Tuesday, October 19, 2004
The Court's decision was based on a violation of the Anti-Injunction Act, which bars a federal court from enjoining a proceeding in state court unless that action is "expressly authorized by Act of Congress, or where necessary in aid of its jurisdiction, or to protect or effectuate its judgments." The Supreme Court has held that any doubts as to the power of a federal court to issue an injunction against an action pending in state court should be resolved in favor of letting the state court action proceed.
The Court noted that it was clear under Supreme Court precedent that a federal court in which an in rem action is pending may enjoin a state court proceeding involving the same res because such a proceeding would necessarily impair and may defeat the federal court's jurisdiction. A federal court's jurisdiction in an in personam action, however, would not be so impaired. The Second Circuit had held in an earlier case that a federal court in an in personam case may enjoin a parallel state court action if the state court action would interfere with a pending settlement of a federal case.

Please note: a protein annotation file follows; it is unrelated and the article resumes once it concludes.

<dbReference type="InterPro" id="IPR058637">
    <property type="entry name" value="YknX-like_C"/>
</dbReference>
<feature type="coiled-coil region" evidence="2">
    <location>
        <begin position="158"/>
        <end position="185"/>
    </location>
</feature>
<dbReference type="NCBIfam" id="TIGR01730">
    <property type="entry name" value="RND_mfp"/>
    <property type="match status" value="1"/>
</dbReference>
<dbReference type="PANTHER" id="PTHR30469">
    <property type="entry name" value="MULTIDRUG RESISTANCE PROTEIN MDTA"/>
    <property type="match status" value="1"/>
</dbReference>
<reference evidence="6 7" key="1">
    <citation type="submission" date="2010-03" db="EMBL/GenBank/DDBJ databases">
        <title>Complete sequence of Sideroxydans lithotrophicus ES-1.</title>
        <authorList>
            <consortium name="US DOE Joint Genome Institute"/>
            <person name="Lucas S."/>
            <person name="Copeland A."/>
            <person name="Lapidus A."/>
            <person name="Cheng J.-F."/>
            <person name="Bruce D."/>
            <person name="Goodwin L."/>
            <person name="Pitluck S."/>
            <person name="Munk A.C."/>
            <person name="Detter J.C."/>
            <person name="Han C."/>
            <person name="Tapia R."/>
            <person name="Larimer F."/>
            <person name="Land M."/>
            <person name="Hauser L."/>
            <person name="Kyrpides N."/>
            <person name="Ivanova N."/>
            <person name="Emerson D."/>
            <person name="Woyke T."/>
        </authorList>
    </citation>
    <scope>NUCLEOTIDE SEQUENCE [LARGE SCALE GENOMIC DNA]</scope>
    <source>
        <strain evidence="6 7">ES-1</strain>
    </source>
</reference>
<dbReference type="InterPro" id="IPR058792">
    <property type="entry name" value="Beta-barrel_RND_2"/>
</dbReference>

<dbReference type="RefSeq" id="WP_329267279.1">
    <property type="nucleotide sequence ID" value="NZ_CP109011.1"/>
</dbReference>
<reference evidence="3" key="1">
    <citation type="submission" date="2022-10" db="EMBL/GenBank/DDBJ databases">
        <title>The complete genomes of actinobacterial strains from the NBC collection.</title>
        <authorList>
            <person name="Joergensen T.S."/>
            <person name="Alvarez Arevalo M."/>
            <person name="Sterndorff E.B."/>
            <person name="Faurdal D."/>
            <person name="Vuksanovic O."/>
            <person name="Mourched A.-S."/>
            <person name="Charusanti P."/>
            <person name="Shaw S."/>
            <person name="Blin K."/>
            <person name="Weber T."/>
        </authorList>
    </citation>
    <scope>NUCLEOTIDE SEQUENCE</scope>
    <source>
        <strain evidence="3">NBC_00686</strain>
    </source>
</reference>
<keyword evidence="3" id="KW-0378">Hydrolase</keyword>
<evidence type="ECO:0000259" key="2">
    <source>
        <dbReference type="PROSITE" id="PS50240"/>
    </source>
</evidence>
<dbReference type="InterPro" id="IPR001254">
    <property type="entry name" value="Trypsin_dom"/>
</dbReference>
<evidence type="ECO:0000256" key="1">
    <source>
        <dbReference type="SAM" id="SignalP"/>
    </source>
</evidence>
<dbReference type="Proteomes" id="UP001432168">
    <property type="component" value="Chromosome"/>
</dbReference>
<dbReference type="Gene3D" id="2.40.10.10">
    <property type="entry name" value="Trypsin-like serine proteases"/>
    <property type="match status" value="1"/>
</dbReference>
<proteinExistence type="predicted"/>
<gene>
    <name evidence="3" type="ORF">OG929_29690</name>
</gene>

Although the appellees argued that the parties were in settlement discussions, they could not represent that a settlement was imminent. Nor had they shown that the District Court's injunction was necessary to protect the prospective settlement. And while the state court action was likely to delay the trial of the federal action, the Second Circuit held that the District Court had no interest in being the first court to go to trial or reach a judgment. Hence, the injunction was not necessary in aid of the District Court's jurisdiction and violated that Anti-Injunction Act.
The decision in the case can be found here.